Doctors say religious pilgrims who flocked to the Senegalese town of Touba have helped spread a cholera epidemic through the Muslim holy city. The World Health Organization (WHO) has warned that the outbreak could extend to other regions as people make their way back home.
A cholera outbreak was aggravated by hundreds of thousands of Muslim pilgrims who made their way to Senegal's second city, Touba, last week. Although the Magal de Touba pilgrimage is over, more than 1500 new cases have been reported. The death toll has reached more than 15 people.
For many West African Muslims, the Magal de Touba is one of the most important spiritual journeys, commemorating the exile of religious and political leader Cheik Ahmadou Bamba. Although cholera was reported in the city before the pilgrimage started it, warnings did not deter people from going.
Senegalese Health Minister Issa Mbaye Samb says that stocks of cholera medicine in other regions of Senegal are being made available as pilgrims return home and fall ill.
Mr. Mbaye Samb says that health workers are continuing to warn returning pilgrims in different regions about the symptoms of cholera, because often people only go to the hospital when it is too late. Cholera causes acute diarrhea and vomiting and leads to rapid dehydration, which can be fatal unless treated rapidly.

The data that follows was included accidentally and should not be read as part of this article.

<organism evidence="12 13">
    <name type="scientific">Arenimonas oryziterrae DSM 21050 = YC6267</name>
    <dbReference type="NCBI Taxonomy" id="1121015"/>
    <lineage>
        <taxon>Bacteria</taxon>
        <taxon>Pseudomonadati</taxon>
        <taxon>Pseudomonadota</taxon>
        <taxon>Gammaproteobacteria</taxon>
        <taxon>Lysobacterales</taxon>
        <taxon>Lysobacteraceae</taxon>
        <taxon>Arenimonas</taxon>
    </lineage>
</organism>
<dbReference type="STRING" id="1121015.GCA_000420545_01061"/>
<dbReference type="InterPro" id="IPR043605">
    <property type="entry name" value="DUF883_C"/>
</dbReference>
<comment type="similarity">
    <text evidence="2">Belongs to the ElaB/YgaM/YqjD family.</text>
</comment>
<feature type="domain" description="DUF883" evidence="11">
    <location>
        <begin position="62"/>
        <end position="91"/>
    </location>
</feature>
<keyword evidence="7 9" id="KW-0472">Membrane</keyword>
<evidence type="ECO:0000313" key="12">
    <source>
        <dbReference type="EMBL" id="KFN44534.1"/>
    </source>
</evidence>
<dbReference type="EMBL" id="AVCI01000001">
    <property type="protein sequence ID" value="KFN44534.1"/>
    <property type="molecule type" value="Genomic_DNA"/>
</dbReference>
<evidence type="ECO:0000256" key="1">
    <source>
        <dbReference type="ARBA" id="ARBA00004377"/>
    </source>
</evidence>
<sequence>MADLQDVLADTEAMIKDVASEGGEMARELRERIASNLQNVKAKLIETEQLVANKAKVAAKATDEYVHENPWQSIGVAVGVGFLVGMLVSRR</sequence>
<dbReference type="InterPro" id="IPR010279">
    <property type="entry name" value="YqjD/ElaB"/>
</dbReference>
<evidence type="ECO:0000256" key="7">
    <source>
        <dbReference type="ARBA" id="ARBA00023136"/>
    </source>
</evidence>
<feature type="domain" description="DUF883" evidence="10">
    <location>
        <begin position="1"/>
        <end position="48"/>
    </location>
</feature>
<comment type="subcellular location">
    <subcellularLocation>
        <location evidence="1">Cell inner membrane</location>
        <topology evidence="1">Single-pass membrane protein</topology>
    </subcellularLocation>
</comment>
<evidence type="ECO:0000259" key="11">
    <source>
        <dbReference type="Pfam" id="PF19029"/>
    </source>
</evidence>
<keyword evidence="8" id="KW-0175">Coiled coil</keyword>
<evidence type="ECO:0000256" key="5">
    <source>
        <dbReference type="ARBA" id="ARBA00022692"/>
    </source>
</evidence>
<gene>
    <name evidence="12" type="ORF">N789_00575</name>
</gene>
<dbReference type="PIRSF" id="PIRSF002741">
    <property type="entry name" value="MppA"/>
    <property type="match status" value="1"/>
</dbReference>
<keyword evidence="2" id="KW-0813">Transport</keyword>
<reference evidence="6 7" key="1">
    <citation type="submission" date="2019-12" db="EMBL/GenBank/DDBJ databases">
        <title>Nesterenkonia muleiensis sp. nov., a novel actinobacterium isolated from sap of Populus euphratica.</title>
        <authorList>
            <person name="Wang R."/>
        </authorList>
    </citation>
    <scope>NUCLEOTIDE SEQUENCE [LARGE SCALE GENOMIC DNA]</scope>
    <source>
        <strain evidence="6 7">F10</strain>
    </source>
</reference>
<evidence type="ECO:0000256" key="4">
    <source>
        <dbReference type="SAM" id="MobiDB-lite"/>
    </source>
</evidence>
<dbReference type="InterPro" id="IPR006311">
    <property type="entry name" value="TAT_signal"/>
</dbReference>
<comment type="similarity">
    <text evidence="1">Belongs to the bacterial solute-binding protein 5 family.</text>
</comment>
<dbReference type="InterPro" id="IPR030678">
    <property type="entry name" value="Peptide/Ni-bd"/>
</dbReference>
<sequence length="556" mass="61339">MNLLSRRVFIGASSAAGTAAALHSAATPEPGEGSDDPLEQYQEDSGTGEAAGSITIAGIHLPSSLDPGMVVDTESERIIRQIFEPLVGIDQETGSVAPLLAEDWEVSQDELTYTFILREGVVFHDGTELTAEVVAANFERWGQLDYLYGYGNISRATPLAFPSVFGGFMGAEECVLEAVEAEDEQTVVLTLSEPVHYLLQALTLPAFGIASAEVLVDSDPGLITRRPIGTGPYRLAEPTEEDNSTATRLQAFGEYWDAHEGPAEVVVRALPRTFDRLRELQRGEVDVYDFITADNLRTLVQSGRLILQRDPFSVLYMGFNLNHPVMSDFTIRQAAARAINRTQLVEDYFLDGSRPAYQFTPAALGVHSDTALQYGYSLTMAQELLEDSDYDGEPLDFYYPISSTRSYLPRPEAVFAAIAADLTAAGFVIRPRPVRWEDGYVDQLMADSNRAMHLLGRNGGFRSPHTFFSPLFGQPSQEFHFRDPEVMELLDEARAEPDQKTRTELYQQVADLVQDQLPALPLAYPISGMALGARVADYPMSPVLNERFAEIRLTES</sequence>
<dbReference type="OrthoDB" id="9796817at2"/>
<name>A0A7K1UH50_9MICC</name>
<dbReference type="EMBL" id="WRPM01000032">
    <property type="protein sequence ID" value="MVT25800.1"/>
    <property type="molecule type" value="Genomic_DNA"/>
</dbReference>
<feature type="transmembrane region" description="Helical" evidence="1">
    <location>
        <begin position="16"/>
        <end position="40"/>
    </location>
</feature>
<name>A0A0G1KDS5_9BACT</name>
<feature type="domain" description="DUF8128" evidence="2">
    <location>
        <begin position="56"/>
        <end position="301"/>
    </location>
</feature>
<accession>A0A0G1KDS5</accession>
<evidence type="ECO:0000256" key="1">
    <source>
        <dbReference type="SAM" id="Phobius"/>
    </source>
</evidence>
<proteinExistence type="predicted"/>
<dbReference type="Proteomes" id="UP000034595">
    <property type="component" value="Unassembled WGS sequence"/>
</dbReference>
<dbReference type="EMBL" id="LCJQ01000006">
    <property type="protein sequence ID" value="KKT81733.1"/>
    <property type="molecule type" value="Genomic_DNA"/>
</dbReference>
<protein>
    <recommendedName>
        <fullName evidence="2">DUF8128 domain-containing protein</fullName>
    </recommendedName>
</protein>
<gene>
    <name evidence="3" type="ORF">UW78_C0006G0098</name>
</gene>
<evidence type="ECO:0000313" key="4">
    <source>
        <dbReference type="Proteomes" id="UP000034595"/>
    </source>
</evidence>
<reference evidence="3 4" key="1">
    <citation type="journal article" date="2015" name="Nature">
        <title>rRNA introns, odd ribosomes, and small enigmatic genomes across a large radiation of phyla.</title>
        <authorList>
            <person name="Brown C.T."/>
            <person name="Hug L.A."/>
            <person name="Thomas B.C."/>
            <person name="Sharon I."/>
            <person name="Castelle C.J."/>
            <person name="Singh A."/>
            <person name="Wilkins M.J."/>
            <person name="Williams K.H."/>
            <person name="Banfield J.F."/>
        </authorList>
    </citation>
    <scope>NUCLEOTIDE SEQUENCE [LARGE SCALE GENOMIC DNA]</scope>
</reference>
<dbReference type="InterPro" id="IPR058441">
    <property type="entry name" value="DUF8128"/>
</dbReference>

Imam Omar Deme said that during the pilgrimage Muslim religious leaders did their best to warn people about the dangers of the water-borne disease.
Mr. Deme says it was impossible to prevent the disease from spreading, when people were praying five times a day in close proximity.
Although the government made available plastic tanks of disinfected water for people to wash with before eating, no special toilet facilities were provided. The cholera bacteria is spread through contact with feces and Touba's poor sanitation infrastructure has contributed to the problem.
Cholera outbreaks have occurred in central Nigeria with local reports of 13 dead and in a displaced persons camp in the northeastern Ituri region of the Democratic Republic of Congo.
In Ituri, a epidemic was officially declared by the Congolese health authorities, and the aid group Doctors Without Borders opened a cholera center in three camps in the area. The United Nations has confirmed the death toll there has reached 20 people.